Alexandra (or Lexi, as she prefers to be called) loves to bake pretty things like cakes and pastries. She has worked for a French family in their American bakery for a while now, and sheís ready to move on with her life. When she receives an opportunity to exchange places with the bossís daughter for a semester, it seems to Lexi that this is just what sheís been looking for. Living and working in France for a semester will allow her to practice both her baking and her language skills. At the end of that time, she can decide if she really wants to stay in France or return to the United States. Her parents and her current boyfriend are less than thrilled at the prospect, but they both understand that this is something Lexi must do.
Philippe Delacroix is the son of one of the most famous families in France. His family has been in the baking and pastry business for years in France and has an outstanding reputation. Philippe, a widower with a young daughter, chafes at the close confines of the family business. His only relief comes from his faith that God has a plan for his life and that He is working it out. When Philippe meets Lexi, it seems that God may have a plan of romance for these two.
Lexiís culinary school is difficult and she has very few friends. As the students began to prepare the basic dishes for their studies, it seems that some dishes made in class that should be perfect are being sabotaged by one of the students. Lexi sets out to try to find out who the culprit might be and why they would want to sabotage the efforts of the other students.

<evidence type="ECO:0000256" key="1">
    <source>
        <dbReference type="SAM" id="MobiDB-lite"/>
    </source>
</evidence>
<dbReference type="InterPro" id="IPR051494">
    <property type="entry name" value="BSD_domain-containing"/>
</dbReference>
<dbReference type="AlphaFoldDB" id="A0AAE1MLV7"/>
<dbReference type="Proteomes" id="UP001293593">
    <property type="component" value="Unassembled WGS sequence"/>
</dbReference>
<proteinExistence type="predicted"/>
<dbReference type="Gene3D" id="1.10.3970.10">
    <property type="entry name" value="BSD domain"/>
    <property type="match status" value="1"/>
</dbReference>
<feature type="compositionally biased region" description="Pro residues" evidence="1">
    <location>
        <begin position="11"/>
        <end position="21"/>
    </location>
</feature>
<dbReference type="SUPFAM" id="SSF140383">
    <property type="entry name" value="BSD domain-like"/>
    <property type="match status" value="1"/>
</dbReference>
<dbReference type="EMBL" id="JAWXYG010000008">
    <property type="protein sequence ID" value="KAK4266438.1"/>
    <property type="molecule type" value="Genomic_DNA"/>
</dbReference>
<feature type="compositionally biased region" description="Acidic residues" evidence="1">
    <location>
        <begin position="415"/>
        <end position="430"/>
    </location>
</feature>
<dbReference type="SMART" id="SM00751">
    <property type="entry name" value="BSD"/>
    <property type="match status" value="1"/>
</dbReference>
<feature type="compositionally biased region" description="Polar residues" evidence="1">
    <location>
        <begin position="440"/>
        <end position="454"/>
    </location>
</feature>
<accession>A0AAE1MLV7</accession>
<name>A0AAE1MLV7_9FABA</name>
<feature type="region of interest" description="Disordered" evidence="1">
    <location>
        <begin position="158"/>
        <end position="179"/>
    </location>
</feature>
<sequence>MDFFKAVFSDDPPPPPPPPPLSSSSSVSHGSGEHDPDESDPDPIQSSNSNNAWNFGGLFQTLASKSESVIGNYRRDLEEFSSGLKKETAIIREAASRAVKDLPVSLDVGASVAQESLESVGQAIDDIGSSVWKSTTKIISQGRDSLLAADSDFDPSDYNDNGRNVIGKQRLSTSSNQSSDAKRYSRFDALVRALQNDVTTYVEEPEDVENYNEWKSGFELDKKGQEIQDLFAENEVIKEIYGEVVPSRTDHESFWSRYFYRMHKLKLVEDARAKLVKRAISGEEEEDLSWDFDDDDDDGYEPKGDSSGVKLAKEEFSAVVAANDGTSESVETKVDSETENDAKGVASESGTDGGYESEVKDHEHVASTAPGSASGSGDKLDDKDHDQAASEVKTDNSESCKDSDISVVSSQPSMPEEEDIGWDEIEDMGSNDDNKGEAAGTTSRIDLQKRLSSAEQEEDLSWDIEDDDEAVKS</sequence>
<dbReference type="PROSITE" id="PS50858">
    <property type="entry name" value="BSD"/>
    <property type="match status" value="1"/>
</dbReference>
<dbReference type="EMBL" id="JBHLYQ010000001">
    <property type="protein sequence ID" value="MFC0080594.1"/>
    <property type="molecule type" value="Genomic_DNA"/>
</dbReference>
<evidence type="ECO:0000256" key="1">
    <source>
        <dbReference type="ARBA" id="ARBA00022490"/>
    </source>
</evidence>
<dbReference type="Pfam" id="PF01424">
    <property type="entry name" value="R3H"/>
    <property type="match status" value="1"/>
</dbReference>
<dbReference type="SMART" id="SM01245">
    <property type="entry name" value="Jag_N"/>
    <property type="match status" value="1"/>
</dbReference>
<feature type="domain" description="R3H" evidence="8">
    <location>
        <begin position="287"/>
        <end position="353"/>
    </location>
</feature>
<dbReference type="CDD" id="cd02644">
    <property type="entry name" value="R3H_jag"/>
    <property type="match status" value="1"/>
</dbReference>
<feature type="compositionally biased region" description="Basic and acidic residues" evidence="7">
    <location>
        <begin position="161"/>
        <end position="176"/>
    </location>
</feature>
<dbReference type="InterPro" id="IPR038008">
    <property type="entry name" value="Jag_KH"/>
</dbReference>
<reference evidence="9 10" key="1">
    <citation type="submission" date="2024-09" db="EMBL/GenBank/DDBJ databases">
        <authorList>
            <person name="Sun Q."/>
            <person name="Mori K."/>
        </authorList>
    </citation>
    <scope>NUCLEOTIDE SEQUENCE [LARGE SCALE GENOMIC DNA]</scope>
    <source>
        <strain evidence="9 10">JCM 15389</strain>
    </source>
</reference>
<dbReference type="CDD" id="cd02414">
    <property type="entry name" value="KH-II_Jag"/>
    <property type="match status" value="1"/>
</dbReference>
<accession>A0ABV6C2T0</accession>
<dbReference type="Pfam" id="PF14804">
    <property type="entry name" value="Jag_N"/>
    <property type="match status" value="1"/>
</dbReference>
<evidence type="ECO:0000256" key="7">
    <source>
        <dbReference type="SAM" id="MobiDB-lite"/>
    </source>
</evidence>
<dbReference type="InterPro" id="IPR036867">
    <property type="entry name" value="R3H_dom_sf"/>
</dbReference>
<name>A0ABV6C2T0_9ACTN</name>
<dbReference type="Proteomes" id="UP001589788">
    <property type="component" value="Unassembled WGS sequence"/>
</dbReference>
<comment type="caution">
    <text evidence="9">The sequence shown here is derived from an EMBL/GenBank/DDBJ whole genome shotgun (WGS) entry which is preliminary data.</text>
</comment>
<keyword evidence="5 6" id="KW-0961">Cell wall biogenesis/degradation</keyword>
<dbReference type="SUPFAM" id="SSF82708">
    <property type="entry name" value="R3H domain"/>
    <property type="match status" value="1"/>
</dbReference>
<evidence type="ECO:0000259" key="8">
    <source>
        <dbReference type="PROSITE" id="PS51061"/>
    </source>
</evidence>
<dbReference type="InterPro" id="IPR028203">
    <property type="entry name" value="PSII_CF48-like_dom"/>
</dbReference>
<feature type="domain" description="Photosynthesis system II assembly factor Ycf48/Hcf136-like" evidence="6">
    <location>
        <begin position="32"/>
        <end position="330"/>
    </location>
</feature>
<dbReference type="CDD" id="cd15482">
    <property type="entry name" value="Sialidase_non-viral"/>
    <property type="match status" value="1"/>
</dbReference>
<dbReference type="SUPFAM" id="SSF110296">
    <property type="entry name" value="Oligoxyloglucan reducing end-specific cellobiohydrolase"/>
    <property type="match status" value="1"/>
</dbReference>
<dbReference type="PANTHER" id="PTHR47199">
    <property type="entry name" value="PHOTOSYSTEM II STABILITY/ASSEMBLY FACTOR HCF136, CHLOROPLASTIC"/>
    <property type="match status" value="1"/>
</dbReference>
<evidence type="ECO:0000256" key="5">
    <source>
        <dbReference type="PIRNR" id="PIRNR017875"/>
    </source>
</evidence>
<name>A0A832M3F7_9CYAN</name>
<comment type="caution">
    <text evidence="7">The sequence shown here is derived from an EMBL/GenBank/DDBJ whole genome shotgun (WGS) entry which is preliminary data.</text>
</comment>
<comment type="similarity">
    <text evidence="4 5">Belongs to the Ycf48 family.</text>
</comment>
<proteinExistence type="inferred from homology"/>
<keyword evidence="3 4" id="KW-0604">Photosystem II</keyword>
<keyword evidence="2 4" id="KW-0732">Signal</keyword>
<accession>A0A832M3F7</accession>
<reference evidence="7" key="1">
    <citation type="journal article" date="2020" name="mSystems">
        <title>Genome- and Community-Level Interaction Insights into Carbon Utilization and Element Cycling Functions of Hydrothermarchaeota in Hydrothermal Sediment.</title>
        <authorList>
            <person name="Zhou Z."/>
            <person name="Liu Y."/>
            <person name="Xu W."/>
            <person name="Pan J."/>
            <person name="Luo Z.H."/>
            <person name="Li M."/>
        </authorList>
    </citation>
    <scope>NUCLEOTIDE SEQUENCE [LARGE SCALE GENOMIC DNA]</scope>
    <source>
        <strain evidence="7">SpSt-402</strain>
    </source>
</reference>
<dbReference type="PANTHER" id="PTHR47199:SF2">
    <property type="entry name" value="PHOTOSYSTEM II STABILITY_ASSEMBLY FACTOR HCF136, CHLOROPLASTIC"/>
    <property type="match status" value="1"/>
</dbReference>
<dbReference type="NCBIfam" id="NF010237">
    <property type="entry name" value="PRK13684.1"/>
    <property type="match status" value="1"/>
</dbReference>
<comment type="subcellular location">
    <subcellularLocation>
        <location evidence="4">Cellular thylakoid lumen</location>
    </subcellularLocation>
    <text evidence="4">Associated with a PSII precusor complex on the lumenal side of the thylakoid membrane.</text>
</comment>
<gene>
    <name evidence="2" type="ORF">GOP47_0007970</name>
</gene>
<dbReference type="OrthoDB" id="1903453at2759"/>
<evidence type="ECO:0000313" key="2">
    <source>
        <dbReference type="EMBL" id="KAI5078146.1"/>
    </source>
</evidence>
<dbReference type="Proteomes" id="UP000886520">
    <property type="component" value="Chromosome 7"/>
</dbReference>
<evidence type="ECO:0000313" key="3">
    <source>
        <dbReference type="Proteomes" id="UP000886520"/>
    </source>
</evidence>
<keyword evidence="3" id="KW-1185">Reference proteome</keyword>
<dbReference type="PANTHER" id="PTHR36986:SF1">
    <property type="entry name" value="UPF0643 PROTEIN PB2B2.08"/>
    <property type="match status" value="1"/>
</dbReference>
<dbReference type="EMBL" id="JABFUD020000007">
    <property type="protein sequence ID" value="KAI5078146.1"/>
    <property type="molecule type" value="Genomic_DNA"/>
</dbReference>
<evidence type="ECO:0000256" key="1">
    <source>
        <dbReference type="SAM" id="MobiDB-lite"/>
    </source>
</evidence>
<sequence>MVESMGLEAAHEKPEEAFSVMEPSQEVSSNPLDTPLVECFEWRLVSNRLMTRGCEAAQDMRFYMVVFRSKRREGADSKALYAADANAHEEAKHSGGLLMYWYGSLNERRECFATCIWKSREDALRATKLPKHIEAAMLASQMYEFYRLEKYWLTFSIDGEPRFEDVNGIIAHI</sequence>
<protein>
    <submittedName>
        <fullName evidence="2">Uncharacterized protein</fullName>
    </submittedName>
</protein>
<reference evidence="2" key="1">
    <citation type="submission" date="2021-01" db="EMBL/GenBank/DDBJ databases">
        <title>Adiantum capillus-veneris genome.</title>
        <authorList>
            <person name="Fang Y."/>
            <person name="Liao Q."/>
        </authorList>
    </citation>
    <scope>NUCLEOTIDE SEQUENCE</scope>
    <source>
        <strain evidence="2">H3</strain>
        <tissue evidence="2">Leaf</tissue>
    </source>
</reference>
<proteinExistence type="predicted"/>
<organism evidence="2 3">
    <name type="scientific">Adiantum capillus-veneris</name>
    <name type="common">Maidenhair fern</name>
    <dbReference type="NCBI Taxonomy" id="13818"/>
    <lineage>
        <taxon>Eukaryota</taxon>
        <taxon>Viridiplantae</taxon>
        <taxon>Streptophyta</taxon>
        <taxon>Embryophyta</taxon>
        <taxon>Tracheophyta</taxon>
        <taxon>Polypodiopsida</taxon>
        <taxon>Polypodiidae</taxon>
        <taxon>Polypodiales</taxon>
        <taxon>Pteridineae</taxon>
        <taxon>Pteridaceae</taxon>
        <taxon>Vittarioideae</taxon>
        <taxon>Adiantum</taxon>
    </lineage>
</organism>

When Lexiís father, and later her ex-boyfriend, comes to France for a visit, she is conflicted about whether or not she wants to stay in France. These conflicts serve to remind her that she must trust her Heavenly Father because he always knows what is best for her.
Author Sandra Byrd once again entices the reader to sample some of Lexiís recipes included in Bon Appetit (French Twist, Book 2). Those enticements also extend to some of the places that Lexi includes descriptions of in her story. Her visit to the museums of France reminds the reader of the vastness of history in this part of the world. The authorís descriptions of these places through the eyes of her characters enable the reader to feel that they are there also.
Those readers who enjoyed Let Them Eat Cake will be glad to see this sequel. However, the book stands on its own for readers who may have missed the first novel. This is a delightful story about romance, mystery, loyalty and cooking.